GBP EUR Gains After Weaker German Retail Sales

GBP EUR Exchange Rate: The Week Ahead July 7th  

The GBP EUR exchange rate was higher on Monday by 0.50% after retail sales for Germany came in lower than expected. There was also some softness in the final PMI data for Italy and Spain. The PMI data for Germany and the UK matched previous expectations.

The GBP to EUR  traded at 1.1966, aiming for the 1.2000 level.

German retail dropped at the sharpest rate since 1980

Germany pressured the euro once again after retail sales fell sharply in June. The figures were lower by 9.8% from the year previous, which was the fastest drop since 1980.

Food sales decreased by 7.2% for the year, while internet and mail order sales dropped 15%. Record inflation leads to consumers cutting non-essential spending, and items such as furniture and household appliances were big losers. As we saw with the Australian and UK numbers, summer travel may also be a culprit in the latest figures.

The European manufacturing sector showed a decline as new orders dried up. Chris Williamson, Chief Economist at S&P Global Market, said of the PMI data that Eurozone manufacturing sunk into a  progressively steep downturn, increasing the region’s risk of recession. With the exclusion of the pandemic, new orders fell at an alarming pace, the steepest since the debt crisis of 2012 with worse anticipated.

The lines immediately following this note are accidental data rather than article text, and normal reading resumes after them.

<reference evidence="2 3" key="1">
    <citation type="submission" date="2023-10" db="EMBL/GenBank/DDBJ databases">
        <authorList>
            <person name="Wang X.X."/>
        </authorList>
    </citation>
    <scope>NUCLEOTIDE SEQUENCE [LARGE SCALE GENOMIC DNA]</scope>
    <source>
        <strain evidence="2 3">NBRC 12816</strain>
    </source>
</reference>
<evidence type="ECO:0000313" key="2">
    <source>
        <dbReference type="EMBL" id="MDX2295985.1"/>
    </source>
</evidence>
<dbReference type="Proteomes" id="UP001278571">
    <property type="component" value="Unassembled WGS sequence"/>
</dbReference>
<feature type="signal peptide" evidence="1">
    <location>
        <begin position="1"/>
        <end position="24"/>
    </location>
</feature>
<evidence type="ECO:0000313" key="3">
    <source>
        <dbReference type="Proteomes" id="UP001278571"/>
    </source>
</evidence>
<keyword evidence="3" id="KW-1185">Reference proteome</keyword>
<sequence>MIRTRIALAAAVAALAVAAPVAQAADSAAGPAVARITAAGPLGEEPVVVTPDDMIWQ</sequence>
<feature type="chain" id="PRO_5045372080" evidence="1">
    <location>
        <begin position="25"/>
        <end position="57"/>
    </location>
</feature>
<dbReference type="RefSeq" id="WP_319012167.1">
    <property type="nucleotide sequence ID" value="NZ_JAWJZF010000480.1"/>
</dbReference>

Production fell at particularly worrying rates in Germany, Italy and France. However, it is also currently in decline in all other surveyed countries with the exception of the Netherlands, where growth rate is slowing markedly. European employment came in as expected at 6.6% for June.

Pound sterling helped by weaker expansion in PMIs

PMI figures for the UK supported the pound sterling, which aligned closely with expectations. The 52.2 print was still in expansion territory but showed signs of reversing.

British manufacturers saw the first drop in output in over two years last month, with new orders and export business suffering a decline.

However, the key European nations are below the 50 level, separating expansion from contraction and helping lift the sterling.

Elsewhere, British households are under pressure with the ongoing cost-of-living crisis. More than one in eight homes fear they have no further cuts available in spending to afford the coming hike in energy bills.

Poorer families are the worst affected, with over a quarter of households earning less than £20,000 struggling to cope with higher bills. Families in Yorkshire, the southwest and Northern Ireland are the most worried, according to a Legal & General survey of 20,000.

Nigel Wilson, chief executive of Legal & General said that some areas of the UK felt the cost-of-living crisis being more severely, threatening to widen the current demographic and geographic inequalities.

Nationwide house prices will release for the UK on Tuesday with 11.5% y-o-y expected.

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